Congressman claims press leak interrupted Al Qaeda bomb plot investigation
Published May 09, 2012 FoxNews.com
The chairman of the House intelligence committee claimed Wednesday that the press leak on the failed Al Qaeda-affiliate bomb plot short-circuited the counterterrorism operation being led by the U.S. and its partners -- which apparently involved infiltrating the dangerous group.
In an interview on Fox News, Rep. Mike Rogers, R-Mich., said the leaks "didn't allow the operation to go ... to its full conclusion."
"There were other opportunities, I believe, (that) were lost by the fact that it was leaked on Monday," Rogers said.
The Associated Press first reported on the failed bomb plot, which involved a sophisticated new type of explosive device, on Monday. Rogers said the information was leaked as far back as two weeks ago, though the story was held until this week.
Information continues to stream out about the plot, with sources now saying the supposed bomber was actually a U.S. intelligence informant who infiltrated Al Qaeda in the Arabian Peninsula.
But Rogers, aside from expressing concern that the Monday reporting halted an ongoing operation, questioned the veracity of some of the details still being reported about the operation -- without offering specifics. He said the leaks could challenge the U.S. relationship with its intelligence partners overseas.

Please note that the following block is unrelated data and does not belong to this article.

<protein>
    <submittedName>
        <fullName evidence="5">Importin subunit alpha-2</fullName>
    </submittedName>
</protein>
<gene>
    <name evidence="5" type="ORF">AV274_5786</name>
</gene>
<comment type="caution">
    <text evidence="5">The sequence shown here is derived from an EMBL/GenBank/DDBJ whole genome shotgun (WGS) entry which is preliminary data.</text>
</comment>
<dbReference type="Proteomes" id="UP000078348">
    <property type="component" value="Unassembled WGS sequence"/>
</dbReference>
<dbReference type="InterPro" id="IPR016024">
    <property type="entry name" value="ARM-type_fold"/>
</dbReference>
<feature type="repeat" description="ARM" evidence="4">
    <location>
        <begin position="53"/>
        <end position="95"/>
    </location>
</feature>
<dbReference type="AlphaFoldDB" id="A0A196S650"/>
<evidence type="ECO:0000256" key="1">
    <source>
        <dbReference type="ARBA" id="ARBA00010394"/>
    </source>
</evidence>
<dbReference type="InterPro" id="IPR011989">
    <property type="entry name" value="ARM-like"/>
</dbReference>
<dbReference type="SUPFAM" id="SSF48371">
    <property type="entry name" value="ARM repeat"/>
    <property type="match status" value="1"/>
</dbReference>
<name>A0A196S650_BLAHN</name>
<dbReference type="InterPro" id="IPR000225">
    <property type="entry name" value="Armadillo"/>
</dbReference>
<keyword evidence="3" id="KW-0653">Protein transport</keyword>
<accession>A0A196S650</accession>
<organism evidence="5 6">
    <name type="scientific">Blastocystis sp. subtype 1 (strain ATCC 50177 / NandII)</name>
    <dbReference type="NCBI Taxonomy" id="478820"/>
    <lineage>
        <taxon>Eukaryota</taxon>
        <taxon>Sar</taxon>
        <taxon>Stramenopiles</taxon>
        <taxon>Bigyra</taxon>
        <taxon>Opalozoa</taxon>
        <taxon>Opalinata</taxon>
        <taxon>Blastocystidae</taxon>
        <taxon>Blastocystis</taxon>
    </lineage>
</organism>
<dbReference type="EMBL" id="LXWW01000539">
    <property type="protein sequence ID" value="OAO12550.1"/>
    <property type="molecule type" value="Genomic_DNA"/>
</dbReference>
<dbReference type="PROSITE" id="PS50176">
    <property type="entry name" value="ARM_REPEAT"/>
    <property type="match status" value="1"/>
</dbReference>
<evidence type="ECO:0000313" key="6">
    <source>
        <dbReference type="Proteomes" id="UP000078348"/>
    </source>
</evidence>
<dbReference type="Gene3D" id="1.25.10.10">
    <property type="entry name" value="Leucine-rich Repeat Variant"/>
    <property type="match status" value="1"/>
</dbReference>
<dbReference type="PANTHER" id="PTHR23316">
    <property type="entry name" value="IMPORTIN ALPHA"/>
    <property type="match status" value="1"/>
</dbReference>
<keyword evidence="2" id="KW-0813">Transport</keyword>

"These leaks are dangerous and could lead to someone's death," he said.
Rogers said he's conducting a "preliminary review," and questioned whether someone "may be trying to put this in a political narrative to help their politics."
Other lawmakers on both sides of the aisle have likewise expressed concern about the flow of information in the press about the plot. Sen. Dianne Feinstein, D-Calif., chairwoman of the Senate intelligence committee, said the leak is being regarded as serious and should not have happened.
Rep. Adam Schiff, D-Calif., also called for an investigation into leaks.
"The plot's disclosure and further leaks raise troubling questions and potentially jeopardize the work of our intelligence agencies," he said in a statement.
Administration officials say the public was never in danger during this operation.
While some lawmakers have expressed concern about the way the operation was handled in the press, they are praising the operation as a major intelligence victory.